Recorded: 01 Jun 2003
Oh, it’s good to be in competition. It adds to the stress, but it’s good to be in competition. And one of the—on the whole the competition has been constructive in the genome project. The great Celera episode was destructive competition and I believe was quite damaging not to destroy the project but to science. And that’s perhaps a whole other story. I’ve written on this topic. I have an article in the Journal of Molecular Biology where I express my views. I believe that was destructive competition that the scientific community should not have allowed or at least sanctioned this type of competition that involved—
Yeah, it involved manipulation of the press, overt and deliberate misrepresentation of the substance of what was happening.
It happens in politics, but actually most scientific competition is not of that nature. It’s so unique. That episode was unique in my experience. I mean I’ve seen a lot of intense scientific competition and the—but there are ground rules to intense scientific competition. Within the sort of public sector genome project I didn’t see a lot of destructive competition. There was an acceptance of the need for ongoing strong peer reviewed processes and a determination not to lock in to particular approaches or particular, you know, centers very early. And there was a lot of turn over in genome centers in the early years. I chaired for several years the NIH study section that reviewed genome center grants and it was difficult work because lots of them took a tryout and were phased out fairly quickly because they didn’t survive the competition with others that moved forward more rapidly. So that’s like, you know, the Adam Smith economy. It is harsh, but it’s effective and constructive as long as some basic rules are followed. And on the whole I think they were.
Maynard V. Olson received his Bachelor’s degree in chemistry from California Institute of Technology and Ph.D. in inorganic chemistry from Stanford University (1970). After five years on the chemistry faculty at Dartmouth College, he shifted his research efforts to molecular genetics at Washington University in St Louis and the University of Washington in Seattle. He now serves as Director of the University of Washington Human Genome Center, Professor of Genetics and Medicine, and Adjunct Professor of Computer Science & Engineering.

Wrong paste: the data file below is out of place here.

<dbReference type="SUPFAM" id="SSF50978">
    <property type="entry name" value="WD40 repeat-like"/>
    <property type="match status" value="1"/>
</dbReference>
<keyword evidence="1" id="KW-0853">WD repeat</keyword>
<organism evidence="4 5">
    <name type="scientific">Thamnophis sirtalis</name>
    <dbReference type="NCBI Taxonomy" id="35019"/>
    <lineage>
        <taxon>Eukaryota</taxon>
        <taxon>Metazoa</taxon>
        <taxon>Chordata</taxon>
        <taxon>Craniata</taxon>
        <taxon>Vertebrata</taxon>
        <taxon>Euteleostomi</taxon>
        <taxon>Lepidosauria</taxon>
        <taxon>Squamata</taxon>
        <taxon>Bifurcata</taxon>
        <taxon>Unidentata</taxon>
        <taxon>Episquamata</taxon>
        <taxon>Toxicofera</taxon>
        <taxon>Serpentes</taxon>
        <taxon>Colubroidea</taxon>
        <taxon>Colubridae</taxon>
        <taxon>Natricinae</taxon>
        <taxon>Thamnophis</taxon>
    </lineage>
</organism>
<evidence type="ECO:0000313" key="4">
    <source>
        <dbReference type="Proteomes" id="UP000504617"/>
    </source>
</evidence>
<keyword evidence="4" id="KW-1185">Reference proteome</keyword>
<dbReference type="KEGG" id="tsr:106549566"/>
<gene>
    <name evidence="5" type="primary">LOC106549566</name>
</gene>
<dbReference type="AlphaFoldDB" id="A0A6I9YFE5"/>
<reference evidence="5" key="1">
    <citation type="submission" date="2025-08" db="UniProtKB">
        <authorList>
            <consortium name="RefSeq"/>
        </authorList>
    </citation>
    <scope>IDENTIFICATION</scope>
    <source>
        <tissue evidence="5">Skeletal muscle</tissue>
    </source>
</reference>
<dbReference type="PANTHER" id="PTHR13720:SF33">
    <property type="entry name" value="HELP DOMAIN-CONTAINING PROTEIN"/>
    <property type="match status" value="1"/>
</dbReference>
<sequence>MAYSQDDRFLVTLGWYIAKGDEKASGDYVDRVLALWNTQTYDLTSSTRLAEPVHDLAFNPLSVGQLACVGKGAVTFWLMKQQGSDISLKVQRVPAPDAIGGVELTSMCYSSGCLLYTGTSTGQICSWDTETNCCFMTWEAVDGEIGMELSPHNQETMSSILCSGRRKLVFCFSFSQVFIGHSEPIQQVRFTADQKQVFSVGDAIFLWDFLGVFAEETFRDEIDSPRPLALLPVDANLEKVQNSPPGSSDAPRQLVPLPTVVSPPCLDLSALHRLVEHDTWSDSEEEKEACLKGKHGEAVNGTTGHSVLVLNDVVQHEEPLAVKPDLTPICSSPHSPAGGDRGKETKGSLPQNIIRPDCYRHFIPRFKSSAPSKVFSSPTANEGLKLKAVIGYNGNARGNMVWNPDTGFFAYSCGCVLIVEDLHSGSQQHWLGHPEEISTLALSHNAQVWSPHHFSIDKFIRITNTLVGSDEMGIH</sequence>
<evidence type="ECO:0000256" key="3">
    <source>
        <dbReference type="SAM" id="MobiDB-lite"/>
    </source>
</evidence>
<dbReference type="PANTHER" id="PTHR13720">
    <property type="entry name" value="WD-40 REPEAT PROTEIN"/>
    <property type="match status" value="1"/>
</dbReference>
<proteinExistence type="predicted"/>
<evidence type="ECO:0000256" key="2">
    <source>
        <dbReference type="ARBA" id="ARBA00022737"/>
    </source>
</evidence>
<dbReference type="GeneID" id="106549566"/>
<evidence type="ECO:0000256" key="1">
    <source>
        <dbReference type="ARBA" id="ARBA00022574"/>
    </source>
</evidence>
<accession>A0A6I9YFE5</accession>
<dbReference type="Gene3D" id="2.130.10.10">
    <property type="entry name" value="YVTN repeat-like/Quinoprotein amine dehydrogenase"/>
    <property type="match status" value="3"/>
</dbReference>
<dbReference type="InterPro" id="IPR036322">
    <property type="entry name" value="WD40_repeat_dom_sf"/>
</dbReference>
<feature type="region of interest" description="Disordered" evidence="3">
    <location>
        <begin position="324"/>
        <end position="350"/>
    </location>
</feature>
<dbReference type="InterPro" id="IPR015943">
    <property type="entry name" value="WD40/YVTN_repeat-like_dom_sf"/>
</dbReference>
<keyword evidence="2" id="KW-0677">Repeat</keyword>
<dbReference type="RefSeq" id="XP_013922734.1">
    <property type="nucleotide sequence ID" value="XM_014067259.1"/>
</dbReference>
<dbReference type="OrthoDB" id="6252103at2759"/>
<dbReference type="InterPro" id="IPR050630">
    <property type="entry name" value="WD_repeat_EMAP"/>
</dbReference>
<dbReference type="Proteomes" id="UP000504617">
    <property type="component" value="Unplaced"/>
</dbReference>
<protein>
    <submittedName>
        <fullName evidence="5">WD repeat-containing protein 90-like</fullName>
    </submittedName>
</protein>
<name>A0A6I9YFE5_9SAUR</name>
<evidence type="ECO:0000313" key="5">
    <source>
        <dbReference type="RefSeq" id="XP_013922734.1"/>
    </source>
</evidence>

A pioneer in genomic research, Dr. Olson launched the ultimately successful effort to construct a detailed physical map of the yeast genome in 1979. He also led efforts to develop yeast artificial chromosomes (YACs) that allowed for the study of large portions of the human genome and proved invaluable in the tracking of disease-related genes, and he introduced STS-content mapping which led to the first physical maps of whole human chromosomes.
Dr. Olson is a member of the National Academy of Sciences and has been awarded the Genetics Society of America Medal, the City of Medicine Award, and the Gairdner Foundation International Award for his scientific contributions to the Human Genome Project.
Influenced by Watson’s book, Molecular Biology of the Gene, Olsen started working with the genome in the 1970’s. He met Jim Watson when they both served on Bruce Albert’s Committee of the National Research Council. Olsen also helped to organize several genome meetings at Cold Spring Harbor Laboratory during the 1980s.